3rd District congressional race — which includes Fayette — drawing a crowd


— Six candidates signed up Monday to seek retiring U.S. Rep. Drew Ferguson’s seat — 

by Dave Williams | Mar 4, 2024 | Capitol Beat News Service

ATLANTA — Nine of Georgia’s 14 members of the U.S. House of Representatives signed up to seek another two-year term Monday on a busy opening day of Qualifying Week at the state Capitol.

But not surprisingly, the only race that doesn’t feature an incumbent drew the most interest. With Republican Rep. Drew Ferguson of West Point leaving office, four Republicans and two Democrats qualified to run for the open 3rd Congressional District seat.

The field for the May 21 GOP primary includes several familiar names. Former state Sens. Mike Dugan of Carrollton and Mike Crane of Newnan qualified on Monday, along with former state Rep. Philip Singleton of Newnan. Retiree Jim Bennett of Carroll County also signed up to seek the seat Ferguson is vacating.

Democratic candidates qualifying in the 3rd District include retired physician Val Almonord of Columbus and Maura Keller of Fayetteville, a nuclear medical technologist.

The incumbent members of Georgia’s congressional delegation who qualified Monday are Reps. Sanford Bishop, D-Albany; Hank Johnson, D-Stone Mountain; Nikema Williams, D-Atlanta; Lucy McBath, D-Marietta; Rich McCormick, R-Suwanee; Austin Scott, R-Tifton; Barry Loudermilk, R-Cassville; Rick Allen, R-Augusta; and David Scott, D-Atlanta.

McBath and McCormick essentially are flipping districts in the wake of the new congressional redistricting map the Republican-controlled General Assembly adopted last fall.

McCormick, who currently represents the 6th District, is moving to the 7th District after it was redrawn to take in Republican-friendly turf in Forsyth, Dawson, and Lumpkin counties as well as portions of Cherokee and Hall counties. McBath, now representing the 7th District centered in Gwinnett County, is running in the 6th District, which has been shifted into heavily Democratic central and southern Fulton County, South Cobb, eastern Douglas County, and northern Fayette County.

Non-incumbent candidates qualified Monday in five congressional districts. In the 6th District, Republican Jeff Criswell, a roadside service provider from Cobb County, signed up to challenge McBath. In the 10th District, Democrat Jessica Fore, a realtor-musician from Athens, is looking to challenge incumbent Republican Rep. Mike Collins of Jackson.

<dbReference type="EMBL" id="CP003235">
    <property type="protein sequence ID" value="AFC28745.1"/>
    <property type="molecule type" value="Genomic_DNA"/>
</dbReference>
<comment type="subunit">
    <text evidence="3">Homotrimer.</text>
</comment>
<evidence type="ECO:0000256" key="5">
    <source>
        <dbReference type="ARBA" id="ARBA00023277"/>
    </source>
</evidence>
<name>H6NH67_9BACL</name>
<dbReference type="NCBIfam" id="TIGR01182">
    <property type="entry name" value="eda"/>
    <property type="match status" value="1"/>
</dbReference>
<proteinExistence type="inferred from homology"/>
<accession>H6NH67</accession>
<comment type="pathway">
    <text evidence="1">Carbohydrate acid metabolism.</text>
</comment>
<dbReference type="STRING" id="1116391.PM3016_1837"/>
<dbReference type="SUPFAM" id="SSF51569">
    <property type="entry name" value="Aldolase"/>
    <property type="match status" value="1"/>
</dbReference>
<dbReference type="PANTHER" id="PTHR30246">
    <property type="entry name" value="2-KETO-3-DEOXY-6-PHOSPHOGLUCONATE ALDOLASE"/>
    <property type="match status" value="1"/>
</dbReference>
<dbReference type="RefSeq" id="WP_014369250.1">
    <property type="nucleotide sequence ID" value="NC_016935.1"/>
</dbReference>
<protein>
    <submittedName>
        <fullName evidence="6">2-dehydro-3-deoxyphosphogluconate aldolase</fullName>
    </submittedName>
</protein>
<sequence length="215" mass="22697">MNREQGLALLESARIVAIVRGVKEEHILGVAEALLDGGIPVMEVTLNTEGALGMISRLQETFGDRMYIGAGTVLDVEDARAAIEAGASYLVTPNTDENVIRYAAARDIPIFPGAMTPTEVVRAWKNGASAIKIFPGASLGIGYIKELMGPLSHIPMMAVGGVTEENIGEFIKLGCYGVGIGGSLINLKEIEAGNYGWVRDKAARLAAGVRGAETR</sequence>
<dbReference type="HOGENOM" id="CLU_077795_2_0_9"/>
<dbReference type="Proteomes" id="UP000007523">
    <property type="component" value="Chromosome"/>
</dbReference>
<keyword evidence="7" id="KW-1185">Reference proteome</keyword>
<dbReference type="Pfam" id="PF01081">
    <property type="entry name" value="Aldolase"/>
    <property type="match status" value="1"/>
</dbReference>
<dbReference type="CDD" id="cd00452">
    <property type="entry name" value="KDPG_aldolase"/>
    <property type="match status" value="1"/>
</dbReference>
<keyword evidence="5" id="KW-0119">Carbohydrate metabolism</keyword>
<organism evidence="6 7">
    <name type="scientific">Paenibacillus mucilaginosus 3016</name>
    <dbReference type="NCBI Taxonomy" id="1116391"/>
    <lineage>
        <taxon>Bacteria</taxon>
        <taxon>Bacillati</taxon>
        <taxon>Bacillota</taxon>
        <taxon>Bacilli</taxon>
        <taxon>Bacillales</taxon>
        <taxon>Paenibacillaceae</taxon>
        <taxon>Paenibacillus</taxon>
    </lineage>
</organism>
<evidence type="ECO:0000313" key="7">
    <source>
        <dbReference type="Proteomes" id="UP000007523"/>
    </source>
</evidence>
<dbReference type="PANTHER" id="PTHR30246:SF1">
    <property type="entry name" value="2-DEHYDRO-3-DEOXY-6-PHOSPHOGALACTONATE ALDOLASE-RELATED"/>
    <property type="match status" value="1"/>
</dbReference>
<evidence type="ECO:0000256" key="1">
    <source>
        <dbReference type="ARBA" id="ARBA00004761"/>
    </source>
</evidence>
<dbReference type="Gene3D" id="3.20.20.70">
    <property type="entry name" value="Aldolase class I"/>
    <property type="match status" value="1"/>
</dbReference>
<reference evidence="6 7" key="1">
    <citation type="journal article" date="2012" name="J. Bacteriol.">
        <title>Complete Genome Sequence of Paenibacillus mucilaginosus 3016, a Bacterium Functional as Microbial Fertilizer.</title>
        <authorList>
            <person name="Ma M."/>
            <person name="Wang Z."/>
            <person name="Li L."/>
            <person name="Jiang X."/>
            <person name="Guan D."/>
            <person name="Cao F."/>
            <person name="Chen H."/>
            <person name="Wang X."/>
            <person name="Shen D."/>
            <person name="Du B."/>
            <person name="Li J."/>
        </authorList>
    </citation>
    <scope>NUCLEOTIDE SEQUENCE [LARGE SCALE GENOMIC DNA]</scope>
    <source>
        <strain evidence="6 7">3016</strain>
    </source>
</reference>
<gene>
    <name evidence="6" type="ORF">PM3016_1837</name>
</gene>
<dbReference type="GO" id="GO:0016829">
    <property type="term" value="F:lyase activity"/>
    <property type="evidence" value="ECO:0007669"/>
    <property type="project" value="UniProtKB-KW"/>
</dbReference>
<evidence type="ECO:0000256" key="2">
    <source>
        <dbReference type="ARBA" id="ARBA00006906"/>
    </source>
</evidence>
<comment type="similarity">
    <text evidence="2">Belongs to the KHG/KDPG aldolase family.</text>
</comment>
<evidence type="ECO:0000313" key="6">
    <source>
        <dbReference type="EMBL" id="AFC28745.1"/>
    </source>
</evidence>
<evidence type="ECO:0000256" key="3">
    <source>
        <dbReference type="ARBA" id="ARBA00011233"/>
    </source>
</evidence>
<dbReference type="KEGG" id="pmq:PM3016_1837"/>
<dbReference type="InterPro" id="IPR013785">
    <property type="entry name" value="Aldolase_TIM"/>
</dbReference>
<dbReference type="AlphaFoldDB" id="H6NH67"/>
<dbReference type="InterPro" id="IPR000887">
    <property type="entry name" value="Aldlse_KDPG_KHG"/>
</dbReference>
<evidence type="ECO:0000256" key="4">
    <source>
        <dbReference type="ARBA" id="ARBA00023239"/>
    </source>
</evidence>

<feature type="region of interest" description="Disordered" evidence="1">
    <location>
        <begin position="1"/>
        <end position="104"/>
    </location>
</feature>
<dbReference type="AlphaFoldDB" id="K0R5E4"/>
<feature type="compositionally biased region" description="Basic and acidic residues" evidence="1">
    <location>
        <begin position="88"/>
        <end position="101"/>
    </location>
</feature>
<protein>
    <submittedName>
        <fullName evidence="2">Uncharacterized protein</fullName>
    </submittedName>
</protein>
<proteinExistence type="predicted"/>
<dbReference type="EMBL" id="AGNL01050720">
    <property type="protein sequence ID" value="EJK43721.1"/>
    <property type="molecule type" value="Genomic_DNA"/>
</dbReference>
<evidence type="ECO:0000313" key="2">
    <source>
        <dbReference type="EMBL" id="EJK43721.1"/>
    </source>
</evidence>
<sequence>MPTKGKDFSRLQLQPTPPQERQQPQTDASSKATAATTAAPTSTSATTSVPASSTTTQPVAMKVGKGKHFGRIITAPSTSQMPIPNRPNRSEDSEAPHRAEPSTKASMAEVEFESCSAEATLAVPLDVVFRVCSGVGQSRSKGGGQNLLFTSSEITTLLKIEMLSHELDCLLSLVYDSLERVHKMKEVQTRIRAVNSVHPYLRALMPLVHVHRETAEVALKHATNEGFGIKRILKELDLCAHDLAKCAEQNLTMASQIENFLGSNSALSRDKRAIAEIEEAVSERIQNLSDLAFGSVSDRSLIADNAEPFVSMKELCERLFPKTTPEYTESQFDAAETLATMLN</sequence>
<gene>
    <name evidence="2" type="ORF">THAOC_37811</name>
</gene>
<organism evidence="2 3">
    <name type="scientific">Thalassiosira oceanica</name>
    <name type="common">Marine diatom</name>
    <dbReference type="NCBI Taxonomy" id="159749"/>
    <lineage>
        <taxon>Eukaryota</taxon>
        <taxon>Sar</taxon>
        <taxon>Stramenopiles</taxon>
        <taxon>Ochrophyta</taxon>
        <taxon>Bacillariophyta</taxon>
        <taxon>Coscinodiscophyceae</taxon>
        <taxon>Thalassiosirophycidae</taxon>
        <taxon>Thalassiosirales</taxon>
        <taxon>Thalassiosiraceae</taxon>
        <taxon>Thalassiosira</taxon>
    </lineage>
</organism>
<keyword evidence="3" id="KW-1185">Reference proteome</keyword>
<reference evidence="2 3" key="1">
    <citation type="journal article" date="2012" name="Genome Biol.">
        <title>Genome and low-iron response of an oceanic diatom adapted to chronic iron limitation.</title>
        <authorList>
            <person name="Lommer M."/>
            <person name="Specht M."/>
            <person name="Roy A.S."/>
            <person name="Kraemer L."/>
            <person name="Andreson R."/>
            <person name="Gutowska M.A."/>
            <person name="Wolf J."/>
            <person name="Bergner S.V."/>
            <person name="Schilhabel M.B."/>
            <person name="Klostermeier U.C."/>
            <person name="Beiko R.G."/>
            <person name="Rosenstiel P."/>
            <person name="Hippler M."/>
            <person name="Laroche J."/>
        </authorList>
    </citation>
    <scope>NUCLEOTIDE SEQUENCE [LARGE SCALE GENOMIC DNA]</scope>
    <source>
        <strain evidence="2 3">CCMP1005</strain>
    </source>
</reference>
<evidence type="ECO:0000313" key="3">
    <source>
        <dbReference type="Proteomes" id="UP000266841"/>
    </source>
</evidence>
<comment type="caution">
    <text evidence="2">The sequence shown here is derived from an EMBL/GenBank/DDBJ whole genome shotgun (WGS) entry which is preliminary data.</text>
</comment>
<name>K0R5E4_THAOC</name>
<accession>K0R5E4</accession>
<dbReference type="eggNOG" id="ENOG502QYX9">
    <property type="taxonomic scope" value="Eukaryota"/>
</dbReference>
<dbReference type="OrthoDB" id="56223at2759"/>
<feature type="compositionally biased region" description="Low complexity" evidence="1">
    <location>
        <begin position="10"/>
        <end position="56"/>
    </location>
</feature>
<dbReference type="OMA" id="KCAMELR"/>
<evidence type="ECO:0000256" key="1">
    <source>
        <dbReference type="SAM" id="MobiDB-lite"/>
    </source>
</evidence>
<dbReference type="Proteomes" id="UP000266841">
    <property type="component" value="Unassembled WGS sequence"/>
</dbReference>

Business owner Antonio Daza, a Democrat from Woodstock, signed up to take on Loudermilk in the 11th District. Democrat Daniel “DJ” Jackson, a military retiree from Evans, is challenging Allen in the 12th District. And in the 14th District, Democrat Shaun Harris of Cedartown, another military retiree, signed up to face Republican incumbent Marjorie Taylor Greene of Rome.

While there is no U.S. Senate race this year in Georgia, all 14 congressional seats are up for grabs, as are all 236 seats in the state House and Senate. Qualifying continues through noon Friday.


  1. I’m looking for a moderately conservative candidate who (1) maintains moral and ethical integrity (as characterized by practicing in an internationally recognized religion and obeying the laws of the land), (2) places our nation ahead of themselves, (3) supports our nation’s international commitments, (4) understands immigration contributes to our nation’s strength and is willing to secure our borders, (5) will compromise their political position to promote our national security interests (education, heath, economic, environment and armed forces). I’m looking for someone like me, but younger, smarter, more energetic, and is willing to kiss babies and eat hotdogs.

    I will vote against anyone who embraces senior party leadership and disregards their personal integrity. No single person or political group has all the answers. We must diligently search and pray, separately and collectively, for guidance. If a candidate is not willing to publicly and privately get down on their knees and plea for our nation’s well-being, I want no part of them for a national political office. I want demonstrative commitment on the candidate’s part, to serve as a public reminder that there are things bigger than us, as well as provide future generations a sense of patronage to all that is good.